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Sidney 2.0: The Town I Never Heard Of

As I type this post, I’m bouncing through turbulence on an airplane taking me 1,000 miles in the opposite direction from where I need to be this weekend: Sidney, Mont.

I’m flying home to Seattle, but in just a few days I’ll trade skyscrapers and saltwater for oil rigs and prairie.

I’m a lot more excited for the latter trip.

My name is Amy Sisk. I’m a student journalist at The University of Montana in Missoula, and I have never traveled further east in the Treasure State than Fairmont Hot Springs. For those of you unfamiliar with Montana’s geography, that’s not even a third of the way through the state!

So why am I going to spend an extended weekend in a small town I had never heard of until a month ago?

Because Sidney’s sitting on top of a pool of black gold. It’s a modern-day oil boomtown, and this isn’t its first time at the rodeo. It started experiencing an oil boom in the mid-20th century that ended when oil prices fell in the 1980s.

The oil boom in Sidney began again in 2008 even though the Bakken Oil Shale that lies underneath Canada, North Dakota, and Montana was  discovered in shale rocks deep below the surface in 1996. Using new technologies like horizontal drilling and fracking, corporations pump out gallon after gallon of the lucrative material, which in turn pumps millions and millions of dollars into the local and state economies.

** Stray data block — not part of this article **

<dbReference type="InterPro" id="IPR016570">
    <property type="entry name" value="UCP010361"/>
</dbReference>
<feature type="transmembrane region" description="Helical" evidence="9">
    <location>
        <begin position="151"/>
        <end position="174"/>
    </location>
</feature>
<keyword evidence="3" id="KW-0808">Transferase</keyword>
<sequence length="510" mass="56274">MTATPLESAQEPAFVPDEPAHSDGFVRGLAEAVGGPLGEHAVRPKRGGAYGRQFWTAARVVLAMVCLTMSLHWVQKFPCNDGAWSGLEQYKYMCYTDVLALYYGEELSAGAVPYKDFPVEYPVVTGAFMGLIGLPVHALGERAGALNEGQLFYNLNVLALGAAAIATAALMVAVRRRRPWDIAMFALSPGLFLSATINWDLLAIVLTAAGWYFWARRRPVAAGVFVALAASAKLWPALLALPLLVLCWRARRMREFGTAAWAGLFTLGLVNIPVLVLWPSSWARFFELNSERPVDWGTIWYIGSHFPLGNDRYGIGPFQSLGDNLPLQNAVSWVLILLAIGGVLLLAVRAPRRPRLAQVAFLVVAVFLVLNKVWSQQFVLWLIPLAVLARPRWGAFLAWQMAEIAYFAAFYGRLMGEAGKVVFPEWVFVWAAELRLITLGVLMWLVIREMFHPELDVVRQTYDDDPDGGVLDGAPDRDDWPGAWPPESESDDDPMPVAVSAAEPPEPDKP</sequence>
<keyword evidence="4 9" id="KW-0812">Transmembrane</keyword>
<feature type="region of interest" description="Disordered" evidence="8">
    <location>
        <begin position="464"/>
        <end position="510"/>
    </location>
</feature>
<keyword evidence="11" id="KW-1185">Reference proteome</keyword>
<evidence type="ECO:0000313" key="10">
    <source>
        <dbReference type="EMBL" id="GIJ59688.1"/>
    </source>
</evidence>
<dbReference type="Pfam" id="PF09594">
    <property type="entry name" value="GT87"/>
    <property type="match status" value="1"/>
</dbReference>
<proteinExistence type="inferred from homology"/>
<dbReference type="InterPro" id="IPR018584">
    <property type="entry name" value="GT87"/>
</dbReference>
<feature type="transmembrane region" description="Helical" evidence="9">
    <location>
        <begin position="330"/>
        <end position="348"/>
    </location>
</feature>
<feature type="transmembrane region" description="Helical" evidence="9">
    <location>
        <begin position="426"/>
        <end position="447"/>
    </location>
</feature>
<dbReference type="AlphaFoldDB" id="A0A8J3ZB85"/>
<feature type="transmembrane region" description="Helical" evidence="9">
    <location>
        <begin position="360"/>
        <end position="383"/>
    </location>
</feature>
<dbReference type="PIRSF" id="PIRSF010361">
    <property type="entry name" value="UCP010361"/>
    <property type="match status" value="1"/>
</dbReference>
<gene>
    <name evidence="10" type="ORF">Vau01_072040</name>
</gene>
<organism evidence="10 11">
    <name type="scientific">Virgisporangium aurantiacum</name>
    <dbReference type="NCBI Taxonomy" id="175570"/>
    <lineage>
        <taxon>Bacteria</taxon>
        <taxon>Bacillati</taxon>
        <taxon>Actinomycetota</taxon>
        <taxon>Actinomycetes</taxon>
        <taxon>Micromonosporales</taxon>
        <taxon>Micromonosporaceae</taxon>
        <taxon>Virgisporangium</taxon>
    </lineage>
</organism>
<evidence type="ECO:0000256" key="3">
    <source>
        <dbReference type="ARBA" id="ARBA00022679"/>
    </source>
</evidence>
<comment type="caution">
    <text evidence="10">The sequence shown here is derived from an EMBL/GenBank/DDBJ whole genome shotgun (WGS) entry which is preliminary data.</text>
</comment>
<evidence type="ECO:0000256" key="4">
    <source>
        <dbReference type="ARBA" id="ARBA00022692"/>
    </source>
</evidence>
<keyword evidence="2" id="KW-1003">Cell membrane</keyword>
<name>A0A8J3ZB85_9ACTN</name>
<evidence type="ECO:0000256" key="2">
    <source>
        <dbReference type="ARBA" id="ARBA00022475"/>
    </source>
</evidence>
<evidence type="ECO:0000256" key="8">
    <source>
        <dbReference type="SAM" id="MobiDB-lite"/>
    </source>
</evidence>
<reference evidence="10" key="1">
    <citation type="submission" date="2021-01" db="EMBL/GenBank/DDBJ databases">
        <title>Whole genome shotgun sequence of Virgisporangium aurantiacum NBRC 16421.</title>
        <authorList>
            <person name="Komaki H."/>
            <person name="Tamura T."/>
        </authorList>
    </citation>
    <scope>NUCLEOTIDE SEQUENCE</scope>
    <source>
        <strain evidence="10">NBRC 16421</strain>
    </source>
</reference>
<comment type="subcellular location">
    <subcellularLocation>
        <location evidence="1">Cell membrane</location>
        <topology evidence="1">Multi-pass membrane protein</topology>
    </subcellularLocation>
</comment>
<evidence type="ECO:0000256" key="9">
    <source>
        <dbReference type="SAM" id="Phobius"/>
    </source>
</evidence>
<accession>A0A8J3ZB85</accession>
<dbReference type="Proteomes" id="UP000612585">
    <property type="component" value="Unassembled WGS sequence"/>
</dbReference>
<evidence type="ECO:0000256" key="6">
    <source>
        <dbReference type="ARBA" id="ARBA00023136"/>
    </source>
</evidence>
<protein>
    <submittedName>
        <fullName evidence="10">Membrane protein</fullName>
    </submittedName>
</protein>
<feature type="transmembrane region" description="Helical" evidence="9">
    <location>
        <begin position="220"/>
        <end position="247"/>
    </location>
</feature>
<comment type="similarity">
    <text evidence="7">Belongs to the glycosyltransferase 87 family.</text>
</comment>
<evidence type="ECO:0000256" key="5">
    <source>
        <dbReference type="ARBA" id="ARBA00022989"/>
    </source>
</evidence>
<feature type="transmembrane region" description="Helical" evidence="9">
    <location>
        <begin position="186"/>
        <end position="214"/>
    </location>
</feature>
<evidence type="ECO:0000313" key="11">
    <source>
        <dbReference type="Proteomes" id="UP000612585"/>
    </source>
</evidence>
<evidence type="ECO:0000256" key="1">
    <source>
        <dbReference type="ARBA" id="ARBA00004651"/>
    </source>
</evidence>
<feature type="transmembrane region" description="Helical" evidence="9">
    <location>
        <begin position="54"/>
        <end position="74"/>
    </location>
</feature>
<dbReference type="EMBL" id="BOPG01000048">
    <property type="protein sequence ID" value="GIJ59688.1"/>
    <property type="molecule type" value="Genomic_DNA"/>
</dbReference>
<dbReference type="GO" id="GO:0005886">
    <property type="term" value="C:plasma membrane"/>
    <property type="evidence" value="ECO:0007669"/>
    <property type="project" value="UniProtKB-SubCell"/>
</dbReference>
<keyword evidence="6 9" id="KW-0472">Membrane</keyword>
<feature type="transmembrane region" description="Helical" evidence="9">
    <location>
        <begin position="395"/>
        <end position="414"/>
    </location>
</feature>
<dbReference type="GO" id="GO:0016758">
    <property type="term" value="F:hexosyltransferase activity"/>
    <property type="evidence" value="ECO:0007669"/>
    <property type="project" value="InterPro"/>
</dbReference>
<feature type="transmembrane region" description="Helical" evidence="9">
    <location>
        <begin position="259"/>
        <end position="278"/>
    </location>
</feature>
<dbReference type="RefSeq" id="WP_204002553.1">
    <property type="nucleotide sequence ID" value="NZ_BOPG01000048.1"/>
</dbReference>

Sidney’s population is expected to double over the next few years. “Man camps” scatter the countryside, filled at night by the influx of oil workers, truck drivers and others working to service operations in the field. Visitors find it difficult to book hotel rooms because oil companies have reserved beds for their workers months in advance. Local businesses cannot retain employees, even if they offer large paychecks. McDonalds workers make $15 per hour, but the restaurant has had to hire international students from as far away as Jamaica, Turkey and Azerbaijan to fill vacancies.

Everyone’s headed to the field for work.

So, I am too, along with an editor and photographer. We want to tell the story of this changing town through the eyes of a local newspaper reporter. How does the oil boom affect the kinds of stories the local media covers?

Meanwhile, I want to turn this blog into a kind of Boomtown 101 course by writing about my experience chasing this story. In the end, I plan to produce a lengthy feature for MJR’s printed publication.

So far, we have found one of the last available hotel rooms in Sidney at the Lone Tree Inn. It’s not cheap either — we’re college students looking at $125 a night for four nights, in addition to gas and food expenses. We’re working on fundraising while simultaneously figuring out how to cover the town.

We called the Sidney Herald to ask if we can shadow a reporter for a day. Louisa Barber agreed to take us under her wing, so my next step is to compile a million questions to ask her about her job and the town. We still need to schedule interviews with the mayor and oil company executives, but we think the rest of the story will simply find us when we get there. We’re prepared to sit with the old-timers in bars, hang with workers in the field and hit up a few nightclubs for a crash course in Sidney culture.